Welcome to your first Co-op job! You showed your stuff at your interview and wowed your future employers with your knowledge and experience. You come into your first day and that’s when you realize: you don’t know anyone at all, and everyone looks more knowledgeable and more mature than you. Your outfit, which was trendy and professional at home, looks somehow juvenile and grandmotherly at the same time. You wonder if you can somehow go back home and go under your covers again.
That was me when I started my first Co-op. Imposter syndrome was telling me that I didn’t know anything and that I had conned my way into the organization. That wasn’t true of course; I had the skills and experience necessary to do my job well. In order to beat that perception, I had to learn several skills that made me go from shy and worried about messing up to being confident and sure of my skills.
In your first weeks at your role, you may be trained by someone who knows the role and what the company expects from you. Depend on them for the first few days and do not be shy about taking notes — I must have gone through several pads of sticky notes and a notebook or two trying to get everything down. Being comfortable in your role will come easier if you know what you’re doing and what you’re responsible for!
More likely than not, you’ll have to talk to your boss about assignments and other aspects of your job. This might be scary during the first few days, but you will soon learn their conversation style and how they give feedback. Don’t forget to be open to suggestions, be positive, and remind yourself that they hired you for a reason. A positive attitude and a willingness to learn will go a long way in their perception of you.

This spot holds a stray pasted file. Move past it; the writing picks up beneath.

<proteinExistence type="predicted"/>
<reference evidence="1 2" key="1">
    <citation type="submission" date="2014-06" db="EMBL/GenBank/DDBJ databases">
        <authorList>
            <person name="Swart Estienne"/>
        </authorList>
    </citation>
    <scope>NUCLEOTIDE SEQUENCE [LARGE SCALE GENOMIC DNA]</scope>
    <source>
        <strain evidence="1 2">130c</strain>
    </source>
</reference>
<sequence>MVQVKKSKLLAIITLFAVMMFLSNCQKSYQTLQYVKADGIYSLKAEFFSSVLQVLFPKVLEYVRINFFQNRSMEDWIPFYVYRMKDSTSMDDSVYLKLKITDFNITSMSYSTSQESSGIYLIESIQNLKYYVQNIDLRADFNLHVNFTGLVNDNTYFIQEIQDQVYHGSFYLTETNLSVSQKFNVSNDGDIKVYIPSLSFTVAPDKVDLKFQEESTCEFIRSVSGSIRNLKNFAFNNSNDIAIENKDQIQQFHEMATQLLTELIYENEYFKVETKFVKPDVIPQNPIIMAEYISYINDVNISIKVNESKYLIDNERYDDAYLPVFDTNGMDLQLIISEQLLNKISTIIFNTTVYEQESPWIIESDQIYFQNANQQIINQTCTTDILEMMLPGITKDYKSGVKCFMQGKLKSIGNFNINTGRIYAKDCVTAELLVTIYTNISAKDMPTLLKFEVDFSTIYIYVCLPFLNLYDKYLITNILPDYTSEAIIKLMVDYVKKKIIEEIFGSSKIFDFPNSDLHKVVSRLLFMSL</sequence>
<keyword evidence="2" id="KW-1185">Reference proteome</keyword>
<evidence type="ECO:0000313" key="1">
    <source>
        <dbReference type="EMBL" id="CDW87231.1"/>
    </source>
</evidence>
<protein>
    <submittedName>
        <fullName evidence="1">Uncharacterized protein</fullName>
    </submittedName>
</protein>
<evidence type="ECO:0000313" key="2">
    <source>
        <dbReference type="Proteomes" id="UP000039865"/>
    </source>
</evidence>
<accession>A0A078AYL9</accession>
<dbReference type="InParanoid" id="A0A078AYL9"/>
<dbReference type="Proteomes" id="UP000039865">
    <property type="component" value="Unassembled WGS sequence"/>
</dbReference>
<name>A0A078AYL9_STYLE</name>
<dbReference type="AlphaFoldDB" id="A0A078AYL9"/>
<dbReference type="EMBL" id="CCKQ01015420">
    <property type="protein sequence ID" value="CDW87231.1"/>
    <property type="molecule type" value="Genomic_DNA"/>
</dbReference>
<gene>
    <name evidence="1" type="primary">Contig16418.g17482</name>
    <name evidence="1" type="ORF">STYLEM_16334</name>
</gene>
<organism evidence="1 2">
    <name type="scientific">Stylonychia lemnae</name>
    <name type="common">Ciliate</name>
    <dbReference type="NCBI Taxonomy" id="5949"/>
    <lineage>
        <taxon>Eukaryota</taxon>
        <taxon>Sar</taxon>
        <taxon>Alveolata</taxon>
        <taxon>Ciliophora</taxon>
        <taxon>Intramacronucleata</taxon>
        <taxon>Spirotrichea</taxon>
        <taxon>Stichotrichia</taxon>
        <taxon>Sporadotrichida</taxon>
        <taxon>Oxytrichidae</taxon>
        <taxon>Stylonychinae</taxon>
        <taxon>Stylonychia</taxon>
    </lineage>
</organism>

It might feel like you’re all alone in your role, but there are many working parts at a company! As terrifying as it might feel at first, reaching out and talking to your coworkers will make you realise that having friends and acquaintances can make working your first job less scary. At my job, we had weekly check-in meetings with our entire team and played a couple of games after our briefings. It helped create a light-hearted mood amongst the team, especially during stressful or busy times.
As much as you might feel like you have to get everything immediately, remind yourself that this is (most likely) your first professional job. You will not know everything immediately, and that’s okay! As much as receiving constructive feedback might feel like you’re a failure, you need it in order to get more adept at what you do. You won’t know how to write the perfect tweet the first time — let yourself make mistakes and don’t feel bad for asking for help. If you let things fester, it’ll only get worse. Address a gap or an area of confusion as quickly as possible. Everyone wants you to succeed. If these feelings persist, SFU Health and Counselling has great resources on their website, as well as counsellors available to talk.
Those are my tips that allowed me to beat my imposter syndrome around my job and helped me succeed during my first Co-op. Beating your anxiety is more easily said than done, but time will allow you relax a little bit. Take criticism as what it is — necessary, even if it feels uncomfortable at the time. I believe in you!